Finally, consider this: most state jobs are pretty thankless. If a decent wage wasn’t paid, no one would take those jobs and as frustrating as dealing with stat agencies may be now, it would be totally hopeless without the people that know their jobs inside and out. The pension may indeed help keep people working state jobs but I think that’s a good thing. There’s often a huge learning curve in administering public services and the continuity is good.

Loose Ends Tied: Part 2

More odds and ends encountered before, during and after my mother’s death last week.

My sister is still in town and staying at my mother’s condo. I called there yesterday looking for my sister and was sort of taken aback when the answering machine picked up and heard my mother’s voice.

It was my experience during my mother’s stay in the hospital that RNs are more “book smart” than the LPNs but the LPNs are more down to earth and more likely to level with you.

It was breast cancer that got my mom. Cancer terrorizes every family in this nation yet we squander hundreds of billions of dollars on useless foreign adventurism rather than using that money to fight a real enemy. I know wars are far more fun, make good TV and give us a chance to show that we are more patriotic than out neighbor but couldn’t we decide to get our priorities straight.

WWMD. While making funeral plans after mom died we (the kids) would sometimes hit a point of disagreement or at least uncertainty as to what to do. When those instances arose, we would simply ask WWMD –What Would Mom Do. The solution became very clear after playing the WWMD card.

I realize now that my grieving began as soon as it became apparent mom wasn’t going to recover this time. By the time of the funeral the worst of the grieving process was over for me. However, it was hard to look on friends at the funeral who were teary-eyed. I suddenly felt bad for them because they were now hurting to some degree too.

Which leads me to a related thought: it seemed odd to me to be getting sympathies from mom’s friends. I mean, they were deeply saddened by her loss too, right? There might be some degree of difference in the loss felt but not much. If I were to lose a close friend I’m not sure I could say it would feel “better” than losing my mother. Shouldn’t I be offering my condolences to mom’s friends?

More later

Monday, August 07, 2006

OMIGOD – I’m a BSS Grad Too

ThirtyWhat has issues with her experience in grade school, which in the Springfield Catholic school system includes “Middle School”. I would never, never, never want to be a girl in middle school, EVER.

Out of Touch

George W. Bush says:
You know, I hear people say, Well, civil war this, civil war that. The Iraqi people decided against civil war when they went to the ballot box.
To which, Kos responds:
Where to even start?
Good thing the United States didn't have a civil war, what with the elections of 1860 and all. The American people obviously decided against civil war when they went to the ballot box that year and elected Abraham Lincoln.

Update: Attaturk agrees
Aside from this being a complete non-sequitur, perhaps Mr. Bush should talk to Cheney. For we know that the latter has watched "Ken Burns' 'The Civil War'" enough to realize that secession in the good ol' U.S. of A started in the wake of Mr. Lincoln being elected at the ballot box.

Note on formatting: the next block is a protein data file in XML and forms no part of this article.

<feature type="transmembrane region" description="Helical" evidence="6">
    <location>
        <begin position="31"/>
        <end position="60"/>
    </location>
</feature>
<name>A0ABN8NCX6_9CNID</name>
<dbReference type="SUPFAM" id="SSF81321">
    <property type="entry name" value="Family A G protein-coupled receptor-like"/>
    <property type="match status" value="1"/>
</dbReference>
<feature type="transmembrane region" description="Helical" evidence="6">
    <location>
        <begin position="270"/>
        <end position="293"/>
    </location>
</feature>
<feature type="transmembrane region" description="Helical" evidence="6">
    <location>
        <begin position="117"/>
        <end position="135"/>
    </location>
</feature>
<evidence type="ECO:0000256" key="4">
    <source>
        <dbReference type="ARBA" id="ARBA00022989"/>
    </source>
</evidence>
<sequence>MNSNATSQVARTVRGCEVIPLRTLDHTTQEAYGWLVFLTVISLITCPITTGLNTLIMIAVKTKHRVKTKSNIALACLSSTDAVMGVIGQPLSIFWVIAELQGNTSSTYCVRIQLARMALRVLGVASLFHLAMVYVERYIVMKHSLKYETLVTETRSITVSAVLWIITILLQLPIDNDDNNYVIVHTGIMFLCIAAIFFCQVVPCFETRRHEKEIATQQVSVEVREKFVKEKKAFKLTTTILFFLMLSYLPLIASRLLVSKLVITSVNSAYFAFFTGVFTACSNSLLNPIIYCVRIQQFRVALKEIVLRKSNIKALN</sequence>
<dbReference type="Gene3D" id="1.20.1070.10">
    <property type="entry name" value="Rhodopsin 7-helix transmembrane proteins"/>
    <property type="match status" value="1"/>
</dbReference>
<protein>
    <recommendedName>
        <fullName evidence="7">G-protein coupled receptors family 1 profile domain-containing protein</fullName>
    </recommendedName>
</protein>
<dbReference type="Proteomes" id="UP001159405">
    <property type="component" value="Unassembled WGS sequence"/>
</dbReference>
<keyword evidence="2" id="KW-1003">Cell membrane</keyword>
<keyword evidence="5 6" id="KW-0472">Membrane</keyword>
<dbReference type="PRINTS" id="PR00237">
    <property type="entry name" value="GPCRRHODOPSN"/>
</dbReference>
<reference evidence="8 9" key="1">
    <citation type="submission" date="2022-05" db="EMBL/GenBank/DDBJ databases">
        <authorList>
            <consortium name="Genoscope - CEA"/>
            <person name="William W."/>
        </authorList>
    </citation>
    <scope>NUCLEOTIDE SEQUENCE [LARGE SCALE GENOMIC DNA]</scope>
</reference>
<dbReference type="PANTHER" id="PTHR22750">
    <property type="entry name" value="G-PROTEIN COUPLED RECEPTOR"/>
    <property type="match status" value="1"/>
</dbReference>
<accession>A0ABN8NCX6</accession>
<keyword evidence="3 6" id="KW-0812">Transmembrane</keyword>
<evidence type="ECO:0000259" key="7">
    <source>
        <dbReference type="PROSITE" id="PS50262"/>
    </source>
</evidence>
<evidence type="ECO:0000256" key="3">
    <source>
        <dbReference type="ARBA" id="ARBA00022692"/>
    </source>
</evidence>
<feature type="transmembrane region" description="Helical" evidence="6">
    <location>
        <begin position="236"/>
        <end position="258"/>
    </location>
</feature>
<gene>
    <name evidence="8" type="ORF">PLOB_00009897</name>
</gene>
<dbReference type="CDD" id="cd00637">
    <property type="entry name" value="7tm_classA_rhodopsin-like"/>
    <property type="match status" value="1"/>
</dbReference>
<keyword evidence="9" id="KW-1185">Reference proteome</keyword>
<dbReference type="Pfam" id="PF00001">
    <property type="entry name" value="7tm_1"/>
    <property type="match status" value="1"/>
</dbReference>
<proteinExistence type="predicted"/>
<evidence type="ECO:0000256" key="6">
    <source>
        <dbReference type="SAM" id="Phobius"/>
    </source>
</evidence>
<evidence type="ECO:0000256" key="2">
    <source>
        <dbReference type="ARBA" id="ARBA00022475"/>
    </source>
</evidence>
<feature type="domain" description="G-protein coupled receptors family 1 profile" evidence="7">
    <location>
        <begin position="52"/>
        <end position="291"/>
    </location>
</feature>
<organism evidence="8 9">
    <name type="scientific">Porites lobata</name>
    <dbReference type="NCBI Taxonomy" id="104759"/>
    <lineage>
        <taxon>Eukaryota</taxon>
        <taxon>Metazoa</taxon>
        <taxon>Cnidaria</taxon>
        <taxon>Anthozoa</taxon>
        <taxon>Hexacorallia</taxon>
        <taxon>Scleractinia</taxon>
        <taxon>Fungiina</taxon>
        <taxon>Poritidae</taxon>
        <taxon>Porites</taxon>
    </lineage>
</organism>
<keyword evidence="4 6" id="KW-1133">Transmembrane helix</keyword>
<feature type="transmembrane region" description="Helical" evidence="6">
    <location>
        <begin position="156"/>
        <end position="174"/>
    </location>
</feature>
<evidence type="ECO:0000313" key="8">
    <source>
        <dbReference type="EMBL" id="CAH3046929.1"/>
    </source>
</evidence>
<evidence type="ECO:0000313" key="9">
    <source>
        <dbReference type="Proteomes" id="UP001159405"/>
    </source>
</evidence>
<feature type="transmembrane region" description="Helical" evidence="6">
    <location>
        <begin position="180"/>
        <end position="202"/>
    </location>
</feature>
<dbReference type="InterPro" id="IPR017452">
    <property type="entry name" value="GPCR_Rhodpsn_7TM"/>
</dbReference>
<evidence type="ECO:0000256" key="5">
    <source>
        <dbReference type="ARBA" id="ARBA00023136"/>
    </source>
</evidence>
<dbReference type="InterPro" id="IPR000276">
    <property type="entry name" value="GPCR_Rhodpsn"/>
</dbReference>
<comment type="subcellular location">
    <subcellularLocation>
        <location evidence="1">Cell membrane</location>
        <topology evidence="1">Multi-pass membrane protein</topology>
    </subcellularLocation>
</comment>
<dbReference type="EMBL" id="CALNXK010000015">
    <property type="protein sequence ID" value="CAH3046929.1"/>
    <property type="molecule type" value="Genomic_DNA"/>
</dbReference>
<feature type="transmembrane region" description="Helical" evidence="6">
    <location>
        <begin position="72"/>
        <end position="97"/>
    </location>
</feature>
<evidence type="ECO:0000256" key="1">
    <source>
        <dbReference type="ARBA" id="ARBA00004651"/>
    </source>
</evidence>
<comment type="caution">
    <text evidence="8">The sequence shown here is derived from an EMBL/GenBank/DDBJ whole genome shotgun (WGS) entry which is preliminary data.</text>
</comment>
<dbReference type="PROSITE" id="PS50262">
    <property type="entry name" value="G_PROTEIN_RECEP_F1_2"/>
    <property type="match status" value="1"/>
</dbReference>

Thanks John

I’m such and idiot. I failed to notice that one of the Guys also filled in last Friday by beer blogging for me. Thanks John and I’m sorry I didn’t notice until today. I’m such an idiot.

Hooters Without The Wings

Dear Bloomington,

Even with a Show Me’s, we’re doing just fine.


Same As It Ever Was

It’s stuff like this that makes me think running against “corruption” in Illinois is a fool’s errand.
SPRINGFIELD - The key message of Republican Judy Baar Topinka's campaign for governor is that the Democratic incumbent has allowed political money to corrupt his administration and dictate who gets state jobs and contracts.

But while she spreads that message to voters, Topinka is accepting political money from banks and other financial institutions doing business with the state treasurer's office that she has run for three terms.

Although Topinka insists donors get no special treatment from her office, Gov. Rod Blagojevich's re-election campaign accuses her of hypocrisy.

A government watchdog group said Topinka, like Blagojevich, is fueling the public perception of Illinois as a state with no real separation between government and politics.
The Blagojevich camp has a point here. All politicians claim (falsely, I think) that their campaign donations result in “no special treatment”. However, corporations aren’t known for throwing money at something that doesn’t get them something in return, so I’m not buying that line.

The Topinka campaign may also be enjoying Blagojevich’s political hiring scandals but don’t EVEN try to tell me there won’t be political hiring going on in a Topinka administration (even if its not as egregious as that going on under Blagojevich). This goes on administration after administration. It wasn’t invented by Blagojevich and it will continue long into the future. That’s not to say it is right, just somewhat inevitable.

Loose Ends Tied: Part 1

Mom’s funeral was Saturday. Time to move on but before I do I’m going to throw out a few things I’ve experienced and learned in the course of one of the more memorable weeks in my life.